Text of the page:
« A Third Cheer for Genetic Testing | Main | The Death of Sadoun al-Janabi »

October 23, 2005


Feed You can follow this conversation by subscribing to the comment feed for this post.

Ryan Dahl

But are hedge funds really long-term buyers in the same way that private equity is a long term buyer? The highly speculative nature of hedge fund managers (short-term focused) seem to make them more akin to the risk-arbitrageurs rather than the KKRs of the world. Indeed, the jury is still out as to whether Eddie Lampert has made the transition from trader to investor. Of course, the "wolf pack" nature of hedge funds does impose a discipline on management, but the different investment horizon of the hedge fund as opposed to, say, the private equity fund seems to imply different implications for management behavior. On the other hand, active hedge fund participation in a particular issue could "set the stage" as it were, for a more meaningful change of control event (or at least the threat thereof). Yet, can management adequately serve an investor base that is as fundamentally different as, say, SAC and CALPERS? No man can serve two masters . . . .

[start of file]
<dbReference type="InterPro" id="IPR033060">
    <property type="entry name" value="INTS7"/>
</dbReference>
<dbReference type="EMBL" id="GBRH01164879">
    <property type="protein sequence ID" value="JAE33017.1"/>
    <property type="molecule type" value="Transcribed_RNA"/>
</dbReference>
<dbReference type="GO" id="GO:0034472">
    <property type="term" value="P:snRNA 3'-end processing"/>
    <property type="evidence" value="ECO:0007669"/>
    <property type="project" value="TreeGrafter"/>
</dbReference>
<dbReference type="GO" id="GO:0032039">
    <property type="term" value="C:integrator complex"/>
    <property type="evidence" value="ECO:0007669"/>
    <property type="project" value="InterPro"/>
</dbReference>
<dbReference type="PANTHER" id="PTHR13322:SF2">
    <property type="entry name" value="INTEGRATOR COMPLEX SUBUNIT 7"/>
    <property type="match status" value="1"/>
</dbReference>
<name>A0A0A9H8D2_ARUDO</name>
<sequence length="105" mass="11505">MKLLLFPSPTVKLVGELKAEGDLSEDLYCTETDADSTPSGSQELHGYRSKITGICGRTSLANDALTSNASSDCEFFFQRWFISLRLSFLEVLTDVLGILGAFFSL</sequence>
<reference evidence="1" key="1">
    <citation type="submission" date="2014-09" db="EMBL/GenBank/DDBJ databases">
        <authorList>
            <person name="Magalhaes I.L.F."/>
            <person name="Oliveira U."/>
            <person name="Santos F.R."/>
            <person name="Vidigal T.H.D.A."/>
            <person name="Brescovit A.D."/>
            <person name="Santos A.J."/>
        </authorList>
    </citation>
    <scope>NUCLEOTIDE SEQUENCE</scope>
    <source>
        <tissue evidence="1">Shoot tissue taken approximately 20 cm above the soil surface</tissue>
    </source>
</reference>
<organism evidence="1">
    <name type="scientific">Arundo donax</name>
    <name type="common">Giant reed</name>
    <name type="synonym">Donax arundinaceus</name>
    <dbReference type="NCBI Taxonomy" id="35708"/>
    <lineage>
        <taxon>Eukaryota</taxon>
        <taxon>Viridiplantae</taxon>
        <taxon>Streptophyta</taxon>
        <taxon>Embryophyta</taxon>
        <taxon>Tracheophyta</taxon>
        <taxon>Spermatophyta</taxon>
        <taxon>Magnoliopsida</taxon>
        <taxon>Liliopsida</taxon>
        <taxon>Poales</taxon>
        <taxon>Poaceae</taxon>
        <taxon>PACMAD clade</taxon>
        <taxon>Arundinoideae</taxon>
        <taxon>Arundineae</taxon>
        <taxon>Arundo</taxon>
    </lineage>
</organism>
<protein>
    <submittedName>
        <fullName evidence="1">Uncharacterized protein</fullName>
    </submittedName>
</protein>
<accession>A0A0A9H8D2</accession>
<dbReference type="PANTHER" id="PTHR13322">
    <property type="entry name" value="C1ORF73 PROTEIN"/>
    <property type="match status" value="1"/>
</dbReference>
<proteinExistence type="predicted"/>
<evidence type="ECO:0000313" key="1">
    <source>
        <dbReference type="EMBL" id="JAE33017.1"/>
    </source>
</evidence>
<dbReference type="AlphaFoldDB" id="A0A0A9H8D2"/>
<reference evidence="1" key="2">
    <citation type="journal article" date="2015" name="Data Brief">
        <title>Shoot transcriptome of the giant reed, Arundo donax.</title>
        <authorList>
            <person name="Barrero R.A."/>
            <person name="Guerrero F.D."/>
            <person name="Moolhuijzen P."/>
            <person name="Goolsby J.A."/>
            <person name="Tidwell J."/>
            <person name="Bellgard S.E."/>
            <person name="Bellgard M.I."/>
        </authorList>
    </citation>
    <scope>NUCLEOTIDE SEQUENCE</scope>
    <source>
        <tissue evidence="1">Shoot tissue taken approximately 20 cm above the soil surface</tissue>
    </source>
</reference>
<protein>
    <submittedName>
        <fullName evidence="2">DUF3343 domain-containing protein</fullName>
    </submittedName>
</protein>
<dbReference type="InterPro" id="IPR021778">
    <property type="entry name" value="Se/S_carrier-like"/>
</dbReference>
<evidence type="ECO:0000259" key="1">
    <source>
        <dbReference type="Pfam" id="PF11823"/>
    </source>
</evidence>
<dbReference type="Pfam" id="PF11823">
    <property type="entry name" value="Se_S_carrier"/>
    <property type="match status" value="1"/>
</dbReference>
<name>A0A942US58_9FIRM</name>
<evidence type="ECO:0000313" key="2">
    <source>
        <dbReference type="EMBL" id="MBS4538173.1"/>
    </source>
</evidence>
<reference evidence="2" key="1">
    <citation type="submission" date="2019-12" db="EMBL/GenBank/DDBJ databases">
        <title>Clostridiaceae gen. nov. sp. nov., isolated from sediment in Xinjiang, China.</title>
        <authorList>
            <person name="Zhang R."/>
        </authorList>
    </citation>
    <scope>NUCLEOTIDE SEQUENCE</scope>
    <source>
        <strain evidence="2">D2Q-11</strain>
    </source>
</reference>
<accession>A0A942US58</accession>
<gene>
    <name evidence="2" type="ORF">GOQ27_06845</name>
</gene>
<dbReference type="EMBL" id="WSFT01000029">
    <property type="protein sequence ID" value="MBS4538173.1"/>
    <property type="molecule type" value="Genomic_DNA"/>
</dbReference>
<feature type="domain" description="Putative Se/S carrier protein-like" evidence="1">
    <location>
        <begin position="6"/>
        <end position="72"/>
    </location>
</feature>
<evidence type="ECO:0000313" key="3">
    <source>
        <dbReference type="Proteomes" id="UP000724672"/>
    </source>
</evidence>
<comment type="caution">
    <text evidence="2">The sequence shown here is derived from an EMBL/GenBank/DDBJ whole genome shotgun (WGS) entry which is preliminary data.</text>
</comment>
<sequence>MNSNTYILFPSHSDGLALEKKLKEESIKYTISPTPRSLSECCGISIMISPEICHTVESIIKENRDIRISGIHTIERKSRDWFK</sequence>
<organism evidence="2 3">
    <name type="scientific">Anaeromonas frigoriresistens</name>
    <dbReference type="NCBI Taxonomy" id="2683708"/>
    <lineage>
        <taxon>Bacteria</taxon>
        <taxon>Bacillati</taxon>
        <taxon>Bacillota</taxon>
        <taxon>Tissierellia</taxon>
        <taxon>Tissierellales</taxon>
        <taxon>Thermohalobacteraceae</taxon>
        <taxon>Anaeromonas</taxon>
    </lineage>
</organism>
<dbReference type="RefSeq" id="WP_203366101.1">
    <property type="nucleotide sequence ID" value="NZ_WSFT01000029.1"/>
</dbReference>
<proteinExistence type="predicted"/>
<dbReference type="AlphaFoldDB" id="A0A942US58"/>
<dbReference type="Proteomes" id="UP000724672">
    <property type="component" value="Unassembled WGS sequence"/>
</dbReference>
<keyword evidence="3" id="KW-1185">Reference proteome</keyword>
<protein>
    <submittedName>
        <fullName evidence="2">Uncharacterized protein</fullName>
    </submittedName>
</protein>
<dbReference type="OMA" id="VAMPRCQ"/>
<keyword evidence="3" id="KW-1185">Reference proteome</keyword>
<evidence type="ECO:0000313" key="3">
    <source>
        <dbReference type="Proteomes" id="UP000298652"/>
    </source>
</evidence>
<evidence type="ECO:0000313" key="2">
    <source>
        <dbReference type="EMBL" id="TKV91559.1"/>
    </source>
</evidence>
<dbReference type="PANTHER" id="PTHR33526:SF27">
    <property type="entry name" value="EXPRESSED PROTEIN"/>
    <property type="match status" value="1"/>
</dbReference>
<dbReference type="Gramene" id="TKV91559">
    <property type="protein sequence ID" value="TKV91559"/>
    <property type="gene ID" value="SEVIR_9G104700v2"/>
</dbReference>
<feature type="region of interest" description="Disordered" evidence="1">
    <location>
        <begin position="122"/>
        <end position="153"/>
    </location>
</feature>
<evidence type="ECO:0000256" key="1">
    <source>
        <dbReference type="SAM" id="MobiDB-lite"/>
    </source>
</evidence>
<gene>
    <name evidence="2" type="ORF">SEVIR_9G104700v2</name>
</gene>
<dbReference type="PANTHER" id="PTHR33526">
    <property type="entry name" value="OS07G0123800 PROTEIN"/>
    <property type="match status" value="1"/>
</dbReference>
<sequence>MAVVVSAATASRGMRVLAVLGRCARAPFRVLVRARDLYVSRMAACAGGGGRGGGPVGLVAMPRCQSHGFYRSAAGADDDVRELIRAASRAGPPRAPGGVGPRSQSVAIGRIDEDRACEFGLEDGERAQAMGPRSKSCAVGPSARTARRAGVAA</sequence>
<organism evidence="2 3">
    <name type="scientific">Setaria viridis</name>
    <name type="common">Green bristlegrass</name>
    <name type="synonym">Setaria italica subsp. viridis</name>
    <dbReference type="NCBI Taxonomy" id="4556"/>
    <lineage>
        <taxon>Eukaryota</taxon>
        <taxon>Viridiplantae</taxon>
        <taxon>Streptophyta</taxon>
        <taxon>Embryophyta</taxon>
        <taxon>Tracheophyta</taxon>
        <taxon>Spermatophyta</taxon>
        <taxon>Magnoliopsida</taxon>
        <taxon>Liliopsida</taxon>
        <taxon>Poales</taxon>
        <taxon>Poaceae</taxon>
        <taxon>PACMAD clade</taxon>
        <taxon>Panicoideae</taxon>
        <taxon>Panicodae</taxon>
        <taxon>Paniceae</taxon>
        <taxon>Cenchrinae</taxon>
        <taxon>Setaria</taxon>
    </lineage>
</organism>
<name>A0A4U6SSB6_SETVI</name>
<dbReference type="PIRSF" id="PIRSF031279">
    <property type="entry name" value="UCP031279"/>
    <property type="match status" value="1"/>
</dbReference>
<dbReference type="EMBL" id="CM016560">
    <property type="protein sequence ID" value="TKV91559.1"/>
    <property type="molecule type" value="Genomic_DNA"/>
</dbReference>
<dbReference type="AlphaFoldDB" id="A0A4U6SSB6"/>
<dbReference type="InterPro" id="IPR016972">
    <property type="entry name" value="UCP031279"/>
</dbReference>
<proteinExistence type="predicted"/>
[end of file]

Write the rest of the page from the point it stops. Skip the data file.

The effect of overleverage on the ability of the company to conduct business and the collapse of the Junk Bond market had a great deal to do with cesation of takeovers.

Rather than "shareholder value" why not say
"raise the stock price". Then you cover those folks who got the price up with not real value underneath.

Larry Ribstein

Those interested in more business and movie background on "Wall Street" might be interested in my article, "Imagining Wall Street," http://papers.ssrn.com/sol3/papers.cfm?abstract_id=771724.

Jake Kaldenbaugh

Check out this article regarding the perils that hedge funds may face if they're actually successful in gaining control of their targets:


The comments to this entry are closed.